“School of Rock”
1 hour, 49 minutes
For nearly two decades I’ve been writing reviews for this paper, and I pride myself on having been able to turn in a movie critique from wherever I am. Whether it be from Vermont or Santa Fe or as far away as France, I’ve been able to go out and see a movie, and report on it. Even last week, I made it to Spider-Man in London.
This week, however, I struck out. I’m in Switzerland and between touring the family around and the language barrier, I wasn’t able to make the movie work. I know at home it’s the latest Planet of the Apes movie, but I guess I’ll just have to wait.
In the meantime, I have a recommendation that’s a little bit of a cheat since very few will actually have the chance to experience it. My penance will be having to type out said review on this bizarre Swiss keyboard which, inexplicably has the y and the z in opposite places, has no quote marks that I can see, and for some reason has squeezed in an extra space for the =N:E= keys over by shift, making capitalization a bit of a chore.
I had the privilege to take my family to see the theatrical adaptation of Richard Linklater’s School of Rock in London’s West End last week, and we had a blast. If you’ve never seen this film, stop what you’re doing, look it up, and watch it. The movie is superb – funny, poignant, and completely entertaining. Ultimately, I’d have to say I prefer the film, but the stage show has plenty to enjoy.
The story goes like this: Dewey Finn, a failed rock ‘n’ roller, is about to get kicked out of his apartment because his best friend’s girlfriend is fed up with his lack of income. Dewey’s best buddy, Ned, is a substitute teacher for some of the most prestigious prep schools in New England, but when a new school, Horace Green Academy calls, Dewey takes the job, posing as Ned. Wackiness ensues.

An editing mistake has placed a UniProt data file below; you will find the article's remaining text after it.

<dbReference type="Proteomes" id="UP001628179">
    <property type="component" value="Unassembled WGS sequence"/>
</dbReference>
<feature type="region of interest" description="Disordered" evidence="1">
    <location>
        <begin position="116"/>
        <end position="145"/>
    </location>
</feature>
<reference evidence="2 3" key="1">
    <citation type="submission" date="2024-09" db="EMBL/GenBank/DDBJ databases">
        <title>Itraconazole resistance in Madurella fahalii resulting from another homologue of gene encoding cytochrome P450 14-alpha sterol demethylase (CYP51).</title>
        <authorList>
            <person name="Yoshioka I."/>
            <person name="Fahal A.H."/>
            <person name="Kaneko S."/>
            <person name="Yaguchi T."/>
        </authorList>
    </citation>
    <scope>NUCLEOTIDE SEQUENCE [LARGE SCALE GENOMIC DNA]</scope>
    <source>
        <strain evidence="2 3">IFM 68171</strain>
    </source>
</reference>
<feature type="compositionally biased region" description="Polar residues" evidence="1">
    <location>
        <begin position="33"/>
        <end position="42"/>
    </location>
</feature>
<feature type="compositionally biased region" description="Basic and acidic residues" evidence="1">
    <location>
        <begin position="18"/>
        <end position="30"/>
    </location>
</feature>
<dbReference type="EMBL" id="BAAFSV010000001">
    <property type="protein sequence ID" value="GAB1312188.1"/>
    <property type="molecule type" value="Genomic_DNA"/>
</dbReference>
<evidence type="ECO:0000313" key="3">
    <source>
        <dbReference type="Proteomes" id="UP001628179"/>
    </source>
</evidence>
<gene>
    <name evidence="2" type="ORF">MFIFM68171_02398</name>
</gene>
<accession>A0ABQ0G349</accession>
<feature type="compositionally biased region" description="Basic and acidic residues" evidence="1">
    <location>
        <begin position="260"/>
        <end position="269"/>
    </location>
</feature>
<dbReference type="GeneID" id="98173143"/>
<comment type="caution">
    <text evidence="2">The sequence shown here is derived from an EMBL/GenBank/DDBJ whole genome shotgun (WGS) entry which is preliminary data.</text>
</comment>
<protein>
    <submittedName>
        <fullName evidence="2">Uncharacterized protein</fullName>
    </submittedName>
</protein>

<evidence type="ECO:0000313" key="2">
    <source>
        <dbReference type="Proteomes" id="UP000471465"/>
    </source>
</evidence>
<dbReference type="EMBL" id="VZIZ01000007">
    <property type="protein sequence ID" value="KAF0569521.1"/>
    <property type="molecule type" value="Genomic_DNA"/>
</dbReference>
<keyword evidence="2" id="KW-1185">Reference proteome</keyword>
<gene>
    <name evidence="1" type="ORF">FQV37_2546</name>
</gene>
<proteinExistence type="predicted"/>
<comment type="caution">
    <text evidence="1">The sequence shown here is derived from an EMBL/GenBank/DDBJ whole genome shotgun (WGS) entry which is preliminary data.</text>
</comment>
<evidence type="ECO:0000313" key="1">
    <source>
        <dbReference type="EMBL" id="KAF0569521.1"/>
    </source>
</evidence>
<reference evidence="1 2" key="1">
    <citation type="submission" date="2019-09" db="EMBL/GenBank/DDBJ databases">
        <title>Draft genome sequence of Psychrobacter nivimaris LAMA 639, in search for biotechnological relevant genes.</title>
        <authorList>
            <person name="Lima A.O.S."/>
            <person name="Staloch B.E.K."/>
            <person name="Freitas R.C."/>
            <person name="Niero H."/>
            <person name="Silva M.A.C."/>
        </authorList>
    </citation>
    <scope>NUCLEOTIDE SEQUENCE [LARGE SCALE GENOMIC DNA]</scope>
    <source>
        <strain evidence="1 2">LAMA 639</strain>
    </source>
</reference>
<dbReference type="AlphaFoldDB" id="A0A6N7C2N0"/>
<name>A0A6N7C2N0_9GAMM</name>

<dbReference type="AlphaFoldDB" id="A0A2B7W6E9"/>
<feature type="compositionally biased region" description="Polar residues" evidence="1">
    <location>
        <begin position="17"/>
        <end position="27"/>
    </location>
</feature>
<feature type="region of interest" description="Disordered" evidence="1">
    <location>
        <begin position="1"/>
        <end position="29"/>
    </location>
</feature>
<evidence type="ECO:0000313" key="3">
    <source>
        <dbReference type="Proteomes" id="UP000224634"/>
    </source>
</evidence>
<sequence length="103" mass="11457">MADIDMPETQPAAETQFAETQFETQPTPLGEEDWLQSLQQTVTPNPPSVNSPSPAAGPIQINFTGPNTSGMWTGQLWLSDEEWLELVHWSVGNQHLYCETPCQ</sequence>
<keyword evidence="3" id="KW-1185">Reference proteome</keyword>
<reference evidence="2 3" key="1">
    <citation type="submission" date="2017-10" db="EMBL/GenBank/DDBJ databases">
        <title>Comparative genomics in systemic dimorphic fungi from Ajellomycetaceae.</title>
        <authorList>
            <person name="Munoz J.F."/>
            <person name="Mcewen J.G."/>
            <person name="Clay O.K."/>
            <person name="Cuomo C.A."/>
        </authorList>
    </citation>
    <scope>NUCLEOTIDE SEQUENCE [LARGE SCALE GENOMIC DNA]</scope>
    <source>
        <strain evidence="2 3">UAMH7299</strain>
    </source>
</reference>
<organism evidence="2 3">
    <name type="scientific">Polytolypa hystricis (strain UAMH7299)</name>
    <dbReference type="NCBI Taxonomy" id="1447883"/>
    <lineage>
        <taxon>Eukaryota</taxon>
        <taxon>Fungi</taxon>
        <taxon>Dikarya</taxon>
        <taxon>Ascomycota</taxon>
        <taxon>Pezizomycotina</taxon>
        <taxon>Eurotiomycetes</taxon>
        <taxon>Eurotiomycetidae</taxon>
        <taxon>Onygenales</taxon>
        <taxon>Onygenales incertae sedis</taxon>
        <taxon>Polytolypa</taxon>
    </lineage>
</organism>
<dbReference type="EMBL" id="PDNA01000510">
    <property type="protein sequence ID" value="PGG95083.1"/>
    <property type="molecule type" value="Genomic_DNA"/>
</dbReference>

Normally, this would be plot enough for your basic farce, but School of Rock adds another level that made both the movie and the stage show the must-see attractions that they are. The class that Dewey takes over, a typical fifth-grade group on the face of it, turn out to have some phenominal talent. After overhearing the kids in music class, our hero hatches a plan to form his own rock band in order to win the coveted Battle of the Bands and prove all the naysayers wrong. What makes the show unique is that the kids in the rock band are really playing the instruments, a feat that’s even more impressive on stage than it was on screen.
Going to see the show was interesting because, while I know a lot about movies, I have a lot of personal experience with theater. The staging is impressive and cool, the production designer choosing a kind of stone basement aesthetic to rotate the different settings through. A rotating stage made for easy transitions between the bar, the apartment, and the classroom at Horace Green. I love watching a well-oiled production like this because it gives me inspiration and ideas for things to do in my own theater. A rotating stage may be a little out of our budget, though.
I felt like the show started a little rough, with the characters speeding through the exposition in order to hurry up and get to the kids. That’s understandable.
But when the kids finally arrive, it’s all worth it. Playing live on stage, these young musicians completely lit up the theater, and by the end, the show felt more like an actual rock show than it did a play. The audience was on their feet, whooping and hollering and singing along at the top of their lungs. It was a great time, and as I’m sure this show will be touring, maybe one that’ll come to a stage a little closer to home.
School of Rock is rated PG-13 for some adult humor.
Chris Jenness is an art teacher, freelance graphic designer, artist and movie buff who lives in Nikiski.